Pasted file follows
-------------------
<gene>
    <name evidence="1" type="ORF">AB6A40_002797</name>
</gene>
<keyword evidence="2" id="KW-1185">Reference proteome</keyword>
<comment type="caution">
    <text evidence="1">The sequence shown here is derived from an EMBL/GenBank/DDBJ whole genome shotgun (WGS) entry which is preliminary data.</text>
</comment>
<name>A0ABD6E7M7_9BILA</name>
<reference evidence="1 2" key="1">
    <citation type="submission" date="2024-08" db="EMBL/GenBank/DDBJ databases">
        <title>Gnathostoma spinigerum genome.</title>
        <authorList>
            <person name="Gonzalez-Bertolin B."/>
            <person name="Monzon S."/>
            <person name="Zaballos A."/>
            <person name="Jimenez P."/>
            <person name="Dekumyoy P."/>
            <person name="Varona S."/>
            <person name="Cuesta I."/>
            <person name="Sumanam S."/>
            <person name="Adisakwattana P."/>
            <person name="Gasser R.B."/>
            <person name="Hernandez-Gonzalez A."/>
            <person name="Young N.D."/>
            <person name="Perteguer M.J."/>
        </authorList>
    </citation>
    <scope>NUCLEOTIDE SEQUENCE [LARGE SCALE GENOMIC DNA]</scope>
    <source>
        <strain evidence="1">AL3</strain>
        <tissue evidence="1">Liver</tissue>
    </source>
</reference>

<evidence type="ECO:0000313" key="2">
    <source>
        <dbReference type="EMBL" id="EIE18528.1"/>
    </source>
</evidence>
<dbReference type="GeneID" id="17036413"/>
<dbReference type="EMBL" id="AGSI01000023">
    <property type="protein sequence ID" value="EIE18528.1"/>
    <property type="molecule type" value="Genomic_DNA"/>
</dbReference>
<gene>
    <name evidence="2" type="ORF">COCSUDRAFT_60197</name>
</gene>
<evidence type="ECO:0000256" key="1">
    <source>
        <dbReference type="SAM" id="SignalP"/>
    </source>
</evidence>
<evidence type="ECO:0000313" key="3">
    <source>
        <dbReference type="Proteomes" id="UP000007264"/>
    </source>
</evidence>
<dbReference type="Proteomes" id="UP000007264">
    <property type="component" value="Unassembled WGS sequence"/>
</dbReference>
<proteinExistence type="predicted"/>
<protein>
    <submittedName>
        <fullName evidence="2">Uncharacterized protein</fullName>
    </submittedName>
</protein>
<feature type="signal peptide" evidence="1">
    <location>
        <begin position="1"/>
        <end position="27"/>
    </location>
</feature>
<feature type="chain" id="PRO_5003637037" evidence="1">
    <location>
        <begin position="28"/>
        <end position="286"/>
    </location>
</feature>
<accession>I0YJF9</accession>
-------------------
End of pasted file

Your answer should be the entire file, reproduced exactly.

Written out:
<gene>
    <name evidence="1" type="ORF">AB6A40_002797</name>
</gene>
<keyword evidence="2" id="KW-1185">Reference proteome</keyword>
<comment type="caution">
    <text evidence="1">The sequence shown here is derived from an EMBL/GenBank/DDBJ whole genome shotgun (WGS) entry which is preliminary data.</text>
</comment>
<name>A0ABD6E7M7_9BILA</name>
<reference evidence="1 2" key="1">
    <citation type="submission" date="2024-08" db="EMBL/GenBank/DDBJ databases">
        <title>Gnathostoma spinigerum genome.</title>
        <authorList>
            <person name="Gonzalez-Bertolin B."/>
            <person name="Monzon S."/>
            <person name="Zaballos A."/>
            <person name="Jimenez P."/>
            <person name="Dekumyoy P."/>
            <person name="Varona S."/>
            <person name="Cuesta I."/>
            <person name="Sumanam S."/>
            <person name="Adisakwattana P."/>
            <person name="Gasser R.B."/>
            <person name="Hernandez-Gonzalez A."/>
            <person name="Young N.D."/>
            <person name="Perteguer M.J."/>
        </authorList>
    </citation>
    <scope>NUCLEOTIDE SEQUENCE [LARGE SCALE GENOMIC DNA]</scope>
    <source>
        <strain evidence="1">AL3</strain>
        <tissue evidence="1">Liver</tissue>
    </source>
</reference>

<evidence type="ECO:0000313" key="2">
    <source>
        <dbReference type="EMBL" id="EIE18528.1"/>
    </source>
</evidence>
<dbReference type="GeneID" id="17036413"/>
<dbReference type="EMBL" id="AGSI01000023">
    <property type="protein sequence ID" value="EIE18528.1"/>
    <property type="molecule type" value="Genomic_DNA"/>
</dbReference>
<gene>
    <name evidence="2" type="ORF">COCSUDRAFT_60197</name>
</gene>
<evidence type="ECO:0000256" key="1">
    <source>
        <dbReference type="SAM" id="SignalP"/>
    </source>
</evidence>
<evidence type="ECO:0000313" key="3">
    <source>
        <dbReference type="Proteomes" id="UP000007264"/>
    </source>
</evidence>
<dbReference type="Proteomes" id="UP000007264">
    <property type="component" value="Unassembled WGS sequence"/>
</dbReference>
<proteinExistence type="predicted"/>
<protein>
    <submittedName>
        <fullName evidence="2">Uncharacterized protein</fullName>
    </submittedName>
</protein>
<feature type="signal peptide" evidence="1">
    <location>
        <begin position="1"/>
        <end position="27"/>
    </location>
</feature>
<feature type="chain" id="PRO_5003637037" evidence="1">
    <location>
        <begin position="28"/>
        <end position="286"/>
    </location>
</feature>
<accession>I0YJF9</accession>